In Their Own Words
Cathy Linh Che's “Pomegranate”
I open my chest and birds flock out.
In my mother's garden, the roses flare
toward the sun, but I am an arrow
I am Persephone,
a virgin abducted.
In the Underworld,
I starve a season
while the world wilts
into the ghost
of a summer backyard.
My hunger open and raw.
I lay next to a man
who did not love me—
my body a performance,
his body a single eye—
a director watching an actress
I was the clumsy acrobat.
When he came, I split open
like a pomegranate
and ate six of my own ruddy seeds.
I was the whipping boy.
Thorny, barbed wire
wound around a muscular heart.
From Split (Alice James Books, 2014). Reprinted with the permission of the author.
Introduction by Christopher Soto
Cathy Linh Che's debut collection of poems Split is a fearless exploration of inter-generational trauma, from the Vietnam War to life in America, forty years later. Split navigates, survives, overcomes each obstacle presented before it (whether confronting a whole army of soldiers or a singular individual—the perpetrator of sexual assault). Cathy Linh Che's poetry beckons an analysis of self and situation which extends far beyond the personal narrative. Split is a reminder that we are much larger than ourselves, we contain multitudes.
Cathy Linh Che on "Pomegranate"
"Pomegranate" was written during a spark writing exercise at my final Kundiman poetry retreat. Sarah Gambito had us write for an hour as she lead us through the writing prompt: What is home? Give me an image. Write toward the contours of a poem that is important to you. (For me, it was Anne Carson's "The Glass Essay.")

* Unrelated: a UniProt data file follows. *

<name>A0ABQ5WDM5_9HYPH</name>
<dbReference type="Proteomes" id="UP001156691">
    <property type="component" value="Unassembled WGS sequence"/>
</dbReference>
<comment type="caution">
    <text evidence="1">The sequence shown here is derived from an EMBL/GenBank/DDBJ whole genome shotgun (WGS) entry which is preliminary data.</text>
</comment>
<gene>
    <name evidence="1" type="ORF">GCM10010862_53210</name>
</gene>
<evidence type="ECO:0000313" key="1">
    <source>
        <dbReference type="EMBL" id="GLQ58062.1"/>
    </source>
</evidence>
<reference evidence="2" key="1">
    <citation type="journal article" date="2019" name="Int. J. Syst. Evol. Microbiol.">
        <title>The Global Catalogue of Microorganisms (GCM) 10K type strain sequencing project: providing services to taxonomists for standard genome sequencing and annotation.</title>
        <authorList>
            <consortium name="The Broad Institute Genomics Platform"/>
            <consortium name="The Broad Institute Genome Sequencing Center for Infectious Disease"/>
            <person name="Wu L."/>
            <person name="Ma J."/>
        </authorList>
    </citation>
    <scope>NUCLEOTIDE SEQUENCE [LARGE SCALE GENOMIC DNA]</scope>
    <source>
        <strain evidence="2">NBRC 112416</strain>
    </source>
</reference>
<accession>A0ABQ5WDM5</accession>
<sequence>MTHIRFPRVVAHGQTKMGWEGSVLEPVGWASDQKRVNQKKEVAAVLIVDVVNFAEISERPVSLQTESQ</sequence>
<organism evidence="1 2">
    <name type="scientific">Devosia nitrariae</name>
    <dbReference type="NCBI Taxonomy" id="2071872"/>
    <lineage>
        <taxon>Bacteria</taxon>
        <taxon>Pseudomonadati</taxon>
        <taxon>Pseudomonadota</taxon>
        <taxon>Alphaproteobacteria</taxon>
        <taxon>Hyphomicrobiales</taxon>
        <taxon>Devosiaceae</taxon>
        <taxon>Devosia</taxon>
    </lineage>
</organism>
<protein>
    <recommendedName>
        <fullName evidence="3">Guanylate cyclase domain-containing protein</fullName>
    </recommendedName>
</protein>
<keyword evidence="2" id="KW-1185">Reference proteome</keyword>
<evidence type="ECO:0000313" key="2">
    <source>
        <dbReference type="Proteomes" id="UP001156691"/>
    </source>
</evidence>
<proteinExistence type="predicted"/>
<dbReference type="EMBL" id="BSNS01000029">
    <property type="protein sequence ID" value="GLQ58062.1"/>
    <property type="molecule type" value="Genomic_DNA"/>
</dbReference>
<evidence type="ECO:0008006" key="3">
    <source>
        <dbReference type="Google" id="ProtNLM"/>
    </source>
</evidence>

By the time I started composing this, I'd been thinking about mythology and archetypes. I'd been thinking that Persephone's being carried off by Hades felt analogous to my experiences of being sexually violated as a child. The experience of being taken again and again into an Underworld. I'd been thinking of my mother's rose garden, my mother as a figure for Demeter, and I was thinking of trajectories. Trajectories toward light, and the impulse to continue looking at darkness. About what it means to eat in the Underworld. How someone who'd been violated is not supposed to have desire.
I'd been thinking about hunger and consumption. What it means to starve oneself, what it means to grieve. That every unsafe sexual experience hearkens back to earlier acts of violation. That looking again and again at one's own damage in order to write is a kind of cannibalism.
And the final image has always been alluring to me. A reconfiguration of the Sacred Heart image: one that incorporates my parents' experiences of war. What does barbed wire do? Protect, prevent trespass. Create an enclosure. Act as a crown of thorns to signal a kind of exalted suffering—and the muscular heart: well, that's endurance, the body's final answer.